I often ask organizations whether they have a stewardship process or a donation receipt procedure.
There’s a big difference. Of course we must acknowledge the contributions of our supporters. We must send a gift receipt. We must say thank you. If you aren’t doing those things, you aren’t even in the game. Those basic practices are like your ante that allow you to sit at the table. Your ace — what allows you to win the game — is actually stewarding the gifts of your donors and telling them how their support is making a difference.
And it comes from the heart.
Thanksgiving Week is one of my favorite weeks each year. On Monday I start with a list of about 50 of my most important donors and I start making calls. I’m not calling to thank the donors for a specific gift. Sure, it’s fun to call a donor a few days after a gift has been received and to thank the donor for that specific gift. But that’s not what I am talking about here. I’m talking about making calls to thank the donor for their support in general and for standing with us to help us accomplish our mission.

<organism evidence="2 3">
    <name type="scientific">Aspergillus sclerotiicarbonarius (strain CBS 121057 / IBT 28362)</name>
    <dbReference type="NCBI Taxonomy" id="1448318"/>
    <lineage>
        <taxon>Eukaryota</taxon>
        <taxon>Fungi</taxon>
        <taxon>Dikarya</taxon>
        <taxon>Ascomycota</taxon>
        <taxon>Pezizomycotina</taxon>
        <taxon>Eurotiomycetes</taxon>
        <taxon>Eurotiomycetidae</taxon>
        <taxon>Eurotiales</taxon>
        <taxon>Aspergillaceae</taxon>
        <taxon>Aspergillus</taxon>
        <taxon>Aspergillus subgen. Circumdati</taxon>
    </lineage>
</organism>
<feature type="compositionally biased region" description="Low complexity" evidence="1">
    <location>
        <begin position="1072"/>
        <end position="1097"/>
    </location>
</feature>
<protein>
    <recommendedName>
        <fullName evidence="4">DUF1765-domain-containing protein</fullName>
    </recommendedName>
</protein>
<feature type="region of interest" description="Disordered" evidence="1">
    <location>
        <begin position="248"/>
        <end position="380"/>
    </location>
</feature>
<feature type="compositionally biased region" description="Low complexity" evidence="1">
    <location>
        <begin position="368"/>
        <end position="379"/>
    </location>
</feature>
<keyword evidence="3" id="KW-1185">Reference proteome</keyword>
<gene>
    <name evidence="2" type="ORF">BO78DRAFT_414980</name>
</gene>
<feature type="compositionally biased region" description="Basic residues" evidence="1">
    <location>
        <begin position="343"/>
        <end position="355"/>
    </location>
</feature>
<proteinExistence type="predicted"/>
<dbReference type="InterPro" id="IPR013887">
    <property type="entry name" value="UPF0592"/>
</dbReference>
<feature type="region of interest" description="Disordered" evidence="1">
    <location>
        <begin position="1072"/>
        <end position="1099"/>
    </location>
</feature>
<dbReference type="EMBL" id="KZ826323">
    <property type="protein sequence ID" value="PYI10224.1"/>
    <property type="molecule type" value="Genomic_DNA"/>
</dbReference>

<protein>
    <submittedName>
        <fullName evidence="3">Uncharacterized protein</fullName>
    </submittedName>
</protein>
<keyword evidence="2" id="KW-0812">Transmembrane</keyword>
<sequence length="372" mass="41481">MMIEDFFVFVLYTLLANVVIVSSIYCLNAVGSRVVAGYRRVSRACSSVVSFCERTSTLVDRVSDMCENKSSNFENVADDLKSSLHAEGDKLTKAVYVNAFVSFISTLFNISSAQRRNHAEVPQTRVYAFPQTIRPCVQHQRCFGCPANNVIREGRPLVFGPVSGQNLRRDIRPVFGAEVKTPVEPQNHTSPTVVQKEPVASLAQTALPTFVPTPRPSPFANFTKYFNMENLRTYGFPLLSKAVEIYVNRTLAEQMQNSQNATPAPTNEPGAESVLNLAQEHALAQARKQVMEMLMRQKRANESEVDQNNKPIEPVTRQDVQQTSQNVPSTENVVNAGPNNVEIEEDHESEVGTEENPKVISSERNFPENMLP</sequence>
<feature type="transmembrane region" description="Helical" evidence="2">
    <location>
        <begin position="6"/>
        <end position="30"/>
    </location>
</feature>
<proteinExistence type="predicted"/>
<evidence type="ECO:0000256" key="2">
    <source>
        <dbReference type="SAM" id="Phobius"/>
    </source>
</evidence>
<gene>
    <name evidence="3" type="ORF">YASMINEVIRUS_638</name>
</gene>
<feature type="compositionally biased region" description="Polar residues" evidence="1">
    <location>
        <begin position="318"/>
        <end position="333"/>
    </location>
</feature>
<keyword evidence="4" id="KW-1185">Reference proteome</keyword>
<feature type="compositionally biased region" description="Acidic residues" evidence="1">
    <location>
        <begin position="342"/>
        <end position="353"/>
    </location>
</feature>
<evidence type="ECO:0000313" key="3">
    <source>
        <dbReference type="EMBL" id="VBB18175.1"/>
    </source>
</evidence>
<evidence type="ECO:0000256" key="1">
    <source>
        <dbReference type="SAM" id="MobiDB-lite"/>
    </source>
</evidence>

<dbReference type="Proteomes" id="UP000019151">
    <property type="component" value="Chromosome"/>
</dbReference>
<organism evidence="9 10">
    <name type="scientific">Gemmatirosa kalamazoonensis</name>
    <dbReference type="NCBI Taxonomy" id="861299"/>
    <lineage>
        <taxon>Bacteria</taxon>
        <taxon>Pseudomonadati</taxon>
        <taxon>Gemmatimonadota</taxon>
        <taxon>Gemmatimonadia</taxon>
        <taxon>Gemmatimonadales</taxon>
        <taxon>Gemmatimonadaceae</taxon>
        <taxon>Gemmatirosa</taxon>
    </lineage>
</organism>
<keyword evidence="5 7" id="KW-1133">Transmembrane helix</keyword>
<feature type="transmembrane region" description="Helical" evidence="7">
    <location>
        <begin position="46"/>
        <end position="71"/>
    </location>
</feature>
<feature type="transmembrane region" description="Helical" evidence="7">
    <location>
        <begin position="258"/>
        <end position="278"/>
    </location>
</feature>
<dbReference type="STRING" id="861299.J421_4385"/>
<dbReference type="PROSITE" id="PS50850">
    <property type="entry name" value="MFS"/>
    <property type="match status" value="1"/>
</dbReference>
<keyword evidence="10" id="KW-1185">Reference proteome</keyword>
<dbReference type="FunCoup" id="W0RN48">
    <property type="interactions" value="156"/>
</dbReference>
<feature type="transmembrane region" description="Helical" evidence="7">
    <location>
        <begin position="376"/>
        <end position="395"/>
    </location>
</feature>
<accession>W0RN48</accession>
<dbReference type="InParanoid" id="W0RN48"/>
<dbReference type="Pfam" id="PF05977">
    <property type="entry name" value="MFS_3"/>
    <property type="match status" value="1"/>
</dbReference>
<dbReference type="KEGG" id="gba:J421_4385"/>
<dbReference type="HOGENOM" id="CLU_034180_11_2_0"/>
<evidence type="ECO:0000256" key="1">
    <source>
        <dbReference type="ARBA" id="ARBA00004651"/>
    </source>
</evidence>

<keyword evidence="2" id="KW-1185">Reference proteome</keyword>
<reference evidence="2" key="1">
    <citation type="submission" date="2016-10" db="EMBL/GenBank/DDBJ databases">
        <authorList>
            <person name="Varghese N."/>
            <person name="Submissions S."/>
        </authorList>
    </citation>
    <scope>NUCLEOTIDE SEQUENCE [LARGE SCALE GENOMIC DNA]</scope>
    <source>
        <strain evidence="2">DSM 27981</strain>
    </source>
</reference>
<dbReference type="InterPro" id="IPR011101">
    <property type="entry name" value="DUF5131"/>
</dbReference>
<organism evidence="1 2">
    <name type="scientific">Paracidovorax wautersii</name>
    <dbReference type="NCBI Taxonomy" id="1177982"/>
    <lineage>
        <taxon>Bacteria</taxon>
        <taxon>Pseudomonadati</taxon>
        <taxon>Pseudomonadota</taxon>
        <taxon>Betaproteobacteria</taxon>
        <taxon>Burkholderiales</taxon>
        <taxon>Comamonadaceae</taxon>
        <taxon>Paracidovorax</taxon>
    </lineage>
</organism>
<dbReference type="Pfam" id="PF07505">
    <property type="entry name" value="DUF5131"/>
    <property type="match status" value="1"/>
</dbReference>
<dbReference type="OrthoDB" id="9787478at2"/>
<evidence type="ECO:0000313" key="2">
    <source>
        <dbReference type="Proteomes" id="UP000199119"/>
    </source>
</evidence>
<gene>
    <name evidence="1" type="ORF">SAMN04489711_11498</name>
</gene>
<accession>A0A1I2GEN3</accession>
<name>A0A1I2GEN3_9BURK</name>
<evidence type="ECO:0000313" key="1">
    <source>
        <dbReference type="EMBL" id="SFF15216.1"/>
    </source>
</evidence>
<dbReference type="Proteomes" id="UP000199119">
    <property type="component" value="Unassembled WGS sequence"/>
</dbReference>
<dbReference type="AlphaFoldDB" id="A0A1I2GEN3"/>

Here’s how I start my calls:
Mrs. Roberts, it’s Clark Vandeventer from the Important Cause Foundation. Hey, it’s Thanksgiving Week, and, well, at this time of year, I’m thinking about the people in my life who I’m thankful for. I just wanted to call and say thanks for all you do to help us. We couldn’t do what we do without you. I just want you to know that we appreciate you and all you do.
These calls are magical. At the end of my day at work, I go home feeling great. It’s one of my best weeks every year.
I love the donors I get to work with. I really do. They’re great people and they give sacrificially to be a part of something bigger than themselves. I began making these calls, and still make them, because I genuinely am thankful for these wonderful people. But let me tell you what happens after you make these calls:
People give more.
People give an additional gift.
Good fundraising starts with the heart.
Say thank you, and mean it.